'We are confident. During the launch, people have been making offers to buy our test cars and at Motor Show Live in Birmingham, we had as much interest in the Grandis as we did in the new Colt, which gave us a bit of a surprise.'

Behind the wheel

A CHRONIC case of crossover means that the new Grandis hasn't been put into a particular segment by Mitsubishi. But because fleet managers demand some context, I am going to do it for them. It is an MPV, Jim, but not as we know it.

Certainly the looks make it stand out from most rivals, both from the front and also from the rear, which is a great achievement. Driving up from behind, it looks like a traditional estate.

However, once you see the side profile it is definitely an MPV, which isn't a problem. It might well be the first cool MPV.

Stepping inside, its dual personality continues, as the seating position is very car-like, but the vast windscreen and gearstick set into the centre console are more like an MPV.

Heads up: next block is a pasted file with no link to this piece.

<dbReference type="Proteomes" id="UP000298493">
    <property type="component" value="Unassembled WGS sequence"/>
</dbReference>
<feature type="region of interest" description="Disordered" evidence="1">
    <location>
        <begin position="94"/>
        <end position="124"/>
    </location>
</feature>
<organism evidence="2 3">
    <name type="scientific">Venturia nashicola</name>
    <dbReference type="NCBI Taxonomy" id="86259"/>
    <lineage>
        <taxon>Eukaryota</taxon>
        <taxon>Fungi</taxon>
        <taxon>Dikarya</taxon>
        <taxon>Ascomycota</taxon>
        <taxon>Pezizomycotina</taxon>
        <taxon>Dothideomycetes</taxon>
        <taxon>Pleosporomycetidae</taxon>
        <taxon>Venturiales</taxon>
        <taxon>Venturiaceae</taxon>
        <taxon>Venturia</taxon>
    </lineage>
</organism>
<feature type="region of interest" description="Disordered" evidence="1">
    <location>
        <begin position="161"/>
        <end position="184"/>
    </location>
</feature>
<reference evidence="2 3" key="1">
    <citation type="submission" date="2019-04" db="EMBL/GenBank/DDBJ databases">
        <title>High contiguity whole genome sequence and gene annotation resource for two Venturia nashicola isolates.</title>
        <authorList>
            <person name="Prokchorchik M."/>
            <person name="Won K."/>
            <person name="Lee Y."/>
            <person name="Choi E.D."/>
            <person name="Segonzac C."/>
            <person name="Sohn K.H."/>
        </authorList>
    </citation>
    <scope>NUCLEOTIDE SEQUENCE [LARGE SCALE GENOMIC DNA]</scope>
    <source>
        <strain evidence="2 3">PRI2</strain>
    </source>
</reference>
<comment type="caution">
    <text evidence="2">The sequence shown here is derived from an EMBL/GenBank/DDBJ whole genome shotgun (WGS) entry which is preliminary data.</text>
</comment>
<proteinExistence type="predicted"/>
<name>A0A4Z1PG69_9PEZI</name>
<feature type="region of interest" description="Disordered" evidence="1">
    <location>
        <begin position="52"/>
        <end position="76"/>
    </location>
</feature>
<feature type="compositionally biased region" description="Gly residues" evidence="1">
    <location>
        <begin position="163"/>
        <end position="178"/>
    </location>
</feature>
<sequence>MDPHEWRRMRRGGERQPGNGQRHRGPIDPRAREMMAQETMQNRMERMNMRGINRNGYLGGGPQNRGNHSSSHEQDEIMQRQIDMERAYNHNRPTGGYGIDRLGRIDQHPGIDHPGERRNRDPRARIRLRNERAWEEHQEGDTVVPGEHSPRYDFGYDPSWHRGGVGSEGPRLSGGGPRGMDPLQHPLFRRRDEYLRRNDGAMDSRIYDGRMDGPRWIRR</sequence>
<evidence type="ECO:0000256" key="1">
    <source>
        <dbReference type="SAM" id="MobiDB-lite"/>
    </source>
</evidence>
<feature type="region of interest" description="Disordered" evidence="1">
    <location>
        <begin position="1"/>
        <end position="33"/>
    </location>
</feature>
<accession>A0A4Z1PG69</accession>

All the seats are comfortable, although getting into the third row of seats can be a tight squeeze and the low car-like roofline means there is little room for taller passengers in the third row either. However, it shouldn't be a problem for average-sized adults.

And if you have four or five children to carry, it is more than adequate. The flexible seating is easy to use, particularly the 'hide and seat' third row, which folds flat to create valuable load space.

On the move, the 2.4-litre engine is smooth and quiet until you get over about 4,500rpm, but lacks lowdown torque. Therefore, you really need to rev the engine to get it moving, even with just the driver on board.

This brings us onto the transmission choice. I expected the five-speed manual to be the best option, but it has a slightly clonky change and the ratios are poorly-spaced. No matter how much you rev the engine, changing up leaves it struggling to add more speed.